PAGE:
Statewide, those age 60-69 are being hospitalized at the highest rates, followed by those age 50-59. Those older 70 or older are being hospitalized at a lower rate than during the spring 2020 and fall surges.
The mortality rate, though it remains low, is increasing again. Michigan now ranks 12th in the nation for number of deaths and 28th in the death rate.
Wednesday’s county-by-county data release from MDHHS included one more death in Kent County, bringing its total to 692. Kent County also confirmed 438 more cases for a total of 55,554.
Four other West Michigan counties also saw additional deaths:
- Calhoun County: One more death for 233 total; 10,063 total confirmed cases since March 2020.
- Muskegon County: Three more deaths for 303 total; 11,463 total cases.
- Ottawa County: Two more deaths for 336 total; 24,529 total cases.
- Van Buren County: One more death for 90 total; 5,413 total cases.
Wayne County, where Detroit is, reported three more deaths for a total of 4,063 and confirmed 1,656 cases for a total of 118,350. Neighboring Oakland County has had 81,263 confirmed cases (1,014 more than the previous day) and 1,961 deaths (two more). Macomb County has had 72,883 cases (1,015 more) and 1,946 deaths (one more).
The good news on the trajectory of the pandemic is that the vaccine rollout is going faster. Michigan has so far received nearly 5.7 million vaccine doses and nearly 4.9 million of those have been administered.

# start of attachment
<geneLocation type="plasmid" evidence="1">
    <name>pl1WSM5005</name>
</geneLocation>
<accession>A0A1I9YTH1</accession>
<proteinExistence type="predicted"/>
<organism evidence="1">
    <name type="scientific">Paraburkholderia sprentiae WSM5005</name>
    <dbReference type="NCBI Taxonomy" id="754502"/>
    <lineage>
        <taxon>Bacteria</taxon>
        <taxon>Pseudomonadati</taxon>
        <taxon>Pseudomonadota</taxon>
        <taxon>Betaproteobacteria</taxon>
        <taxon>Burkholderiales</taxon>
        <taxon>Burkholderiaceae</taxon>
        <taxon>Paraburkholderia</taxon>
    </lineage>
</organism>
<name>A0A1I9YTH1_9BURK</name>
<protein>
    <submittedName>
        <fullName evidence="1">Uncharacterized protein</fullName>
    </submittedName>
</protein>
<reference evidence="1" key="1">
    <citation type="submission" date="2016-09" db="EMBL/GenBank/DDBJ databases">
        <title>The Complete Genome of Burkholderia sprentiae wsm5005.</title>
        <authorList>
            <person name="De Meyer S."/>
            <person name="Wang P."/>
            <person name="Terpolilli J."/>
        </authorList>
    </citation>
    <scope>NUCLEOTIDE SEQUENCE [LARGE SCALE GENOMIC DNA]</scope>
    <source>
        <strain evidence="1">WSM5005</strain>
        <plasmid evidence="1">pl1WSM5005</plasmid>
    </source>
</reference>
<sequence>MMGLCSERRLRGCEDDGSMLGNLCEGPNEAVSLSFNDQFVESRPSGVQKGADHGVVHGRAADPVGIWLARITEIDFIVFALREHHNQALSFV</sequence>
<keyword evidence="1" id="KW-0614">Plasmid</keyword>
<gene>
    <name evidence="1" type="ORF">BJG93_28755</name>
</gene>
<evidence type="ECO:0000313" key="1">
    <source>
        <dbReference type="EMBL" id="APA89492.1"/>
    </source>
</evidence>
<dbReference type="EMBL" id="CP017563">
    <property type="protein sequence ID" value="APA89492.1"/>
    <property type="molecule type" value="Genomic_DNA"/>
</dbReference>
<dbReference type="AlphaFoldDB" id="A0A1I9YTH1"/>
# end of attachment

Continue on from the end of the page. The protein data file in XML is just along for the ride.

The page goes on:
The record for doses administered in a single day is more than 122,000. Gov. Gretchen Whitmer has set a goal for the state to start averaging 100,000 doses per day; last week, it averaged about 78,600.
The state says that through end of March, it counted 246 people considered fully vaccinated who contracted the virus — they call those breakthrough cases. Eleven of the patients were known to be hospitalized. Three died; all were older than 65. The number of breakthrough cases accounts for less than 1% of those who have been fully vaccinated. Additionally, the people who did catch it were less likely to be hospitalized.
Lyon-Callo pointed out that the vaccine doesn’t completely eliminate the risk of infection, but it does minimize it significantly. She said until more of the population is vaccinated and the case rate drops, even those who have their shots should wash their hands frequently, practice social distancing and wear masks.
“It’s very easy to become COVID-fatigued … however, the virus never gets fatigued,” Lyon-Callo said.
Lyon-Callo said health officials will be watching to see if there is a post-Easter spike, but added there is hope for lower numbers and freer movement as vaccine distribution continues.
“I’m very optimistic for the summer,” she said.
On CNN Tuesday, Whitmer said she also thinks it’s possible for Michigan to fully reopen this summer.
“I think it’s very possible that there is a path out of a lot of the orders that we’ve had to issue to keep people safe,” the governor told CNN.
That will depend on the state reaching its goal of getting 70% of eligible people vaccinated. Right now, nearly 38% of the population over 16 has gotten at least one dose.
Speaking with WLNS, WOOD TV8’s Lansing sister station, on Wednesday morning, Whitmer blamed the current surge on a “compliance problem” rather than a policy problem, also referencing the spread of variants and more people who travel south for the winter returning to the state.
“We’re going to continue to watch hospitalization rates. But at this point, while we see our numbers high, it’s nothing like what we saw last fall or last spring in terms of mortality rates, in terms of what it’s meaning for people who are being on ventilators. So that’s very positive,” Whitmer said. “We put that off, we bought a lot of time where we now have vaccines, and that’s where we’ve got to spend our energy.”
Michigan still has a mask mandate and restrictions on gatherings.